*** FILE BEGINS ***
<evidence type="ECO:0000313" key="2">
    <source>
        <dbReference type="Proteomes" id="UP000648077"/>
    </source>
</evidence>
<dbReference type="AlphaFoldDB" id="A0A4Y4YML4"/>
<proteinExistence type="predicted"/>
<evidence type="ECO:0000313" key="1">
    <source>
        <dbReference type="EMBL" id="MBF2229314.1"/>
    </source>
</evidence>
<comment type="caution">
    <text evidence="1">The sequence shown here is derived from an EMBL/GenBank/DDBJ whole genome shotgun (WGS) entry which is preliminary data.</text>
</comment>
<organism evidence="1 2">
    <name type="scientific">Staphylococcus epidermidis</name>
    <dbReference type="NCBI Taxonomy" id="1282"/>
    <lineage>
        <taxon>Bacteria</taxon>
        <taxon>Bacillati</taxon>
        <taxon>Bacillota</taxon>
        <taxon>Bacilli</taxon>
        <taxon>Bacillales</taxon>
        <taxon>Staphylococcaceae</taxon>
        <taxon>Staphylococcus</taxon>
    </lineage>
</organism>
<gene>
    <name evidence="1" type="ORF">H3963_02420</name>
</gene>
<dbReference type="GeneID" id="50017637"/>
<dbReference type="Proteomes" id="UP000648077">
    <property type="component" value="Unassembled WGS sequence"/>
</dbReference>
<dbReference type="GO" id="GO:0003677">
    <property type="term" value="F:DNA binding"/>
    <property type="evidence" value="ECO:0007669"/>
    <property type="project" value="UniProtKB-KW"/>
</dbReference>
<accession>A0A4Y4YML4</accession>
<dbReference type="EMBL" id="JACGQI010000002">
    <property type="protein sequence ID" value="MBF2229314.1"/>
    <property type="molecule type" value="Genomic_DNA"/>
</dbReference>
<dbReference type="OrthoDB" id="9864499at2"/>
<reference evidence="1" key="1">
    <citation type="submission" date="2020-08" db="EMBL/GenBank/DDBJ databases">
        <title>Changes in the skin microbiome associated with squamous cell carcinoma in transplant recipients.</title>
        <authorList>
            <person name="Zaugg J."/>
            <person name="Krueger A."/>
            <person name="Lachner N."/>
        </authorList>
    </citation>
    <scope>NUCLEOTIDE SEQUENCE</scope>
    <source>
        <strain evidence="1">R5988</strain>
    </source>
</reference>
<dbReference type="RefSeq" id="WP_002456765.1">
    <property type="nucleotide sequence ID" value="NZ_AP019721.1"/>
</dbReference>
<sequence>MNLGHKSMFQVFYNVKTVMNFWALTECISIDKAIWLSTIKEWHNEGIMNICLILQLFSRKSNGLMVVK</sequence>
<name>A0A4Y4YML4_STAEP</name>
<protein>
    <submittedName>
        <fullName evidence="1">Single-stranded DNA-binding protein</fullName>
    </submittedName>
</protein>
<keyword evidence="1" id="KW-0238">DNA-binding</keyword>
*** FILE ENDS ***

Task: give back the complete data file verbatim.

<evidence type="ECO:0000313" key="2">
    <source>
        <dbReference type="Proteomes" id="UP000648077"/>
    </source>
</evidence>
<dbReference type="AlphaFoldDB" id="A0A4Y4YML4"/>
<proteinExistence type="predicted"/>
<evidence type="ECO:0000313" key="1">
    <source>
        <dbReference type="EMBL" id="MBF2229314.1"/>
    </source>
</evidence>
<comment type="caution">
    <text evidence="1">The sequence shown here is derived from an EMBL/GenBank/DDBJ whole genome shotgun (WGS) entry which is preliminary data.</text>
</comment>
<organism evidence="1 2">
    <name type="scientific">Staphylococcus epidermidis</name>
    <dbReference type="NCBI Taxonomy" id="1282"/>
    <lineage>
        <taxon>Bacteria</taxon>
        <taxon>Bacillati</taxon>
        <taxon>Bacillota</taxon>
        <taxon>Bacilli</taxon>
        <taxon>Bacillales</taxon>
        <taxon>Staphylococcaceae</taxon>
        <taxon>Staphylococcus</taxon>
    </lineage>
</organism>
<gene>
    <name evidence="1" type="ORF">H3963_02420</name>
</gene>
<dbReference type="GeneID" id="50017637"/>
<dbReference type="Proteomes" id="UP000648077">
    <property type="component" value="Unassembled WGS sequence"/>
</dbReference>
<dbReference type="GO" id="GO:0003677">
    <property type="term" value="F:DNA binding"/>
    <property type="evidence" value="ECO:0007669"/>
    <property type="project" value="UniProtKB-KW"/>
</dbReference>
<accession>A0A4Y4YML4</accession>
<dbReference type="EMBL" id="JACGQI010000002">
    <property type="protein sequence ID" value="MBF2229314.1"/>
    <property type="molecule type" value="Genomic_DNA"/>
</dbReference>
<dbReference type="OrthoDB" id="9864499at2"/>
<reference evidence="1" key="1">
    <citation type="submission" date="2020-08" db="EMBL/GenBank/DDBJ databases">
        <title>Changes in the skin microbiome associated with squamous cell carcinoma in transplant recipients.</title>
        <authorList>
            <person name="Zaugg J."/>
            <person name="Krueger A."/>
            <person name="Lachner N."/>
        </authorList>
    </citation>
    <scope>NUCLEOTIDE SEQUENCE</scope>
    <source>
        <strain evidence="1">R5988</strain>
    </source>
</reference>
<dbReference type="RefSeq" id="WP_002456765.1">
    <property type="nucleotide sequence ID" value="NZ_AP019721.1"/>
</dbReference>
<sequence>MNLGHKSMFQVFYNVKTVMNFWALTECISIDKAIWLSTIKEWHNEGIMNICLILQLFSRKSNGLMVVK</sequence>
<name>A0A4Y4YML4_STAEP</name>
<protein>
    <submittedName>
        <fullName evidence="1">Single-stranded DNA-binding protein</fullName>
    </submittedName>
</protein>
<keyword evidence="1" id="KW-0238">DNA-binding</keyword>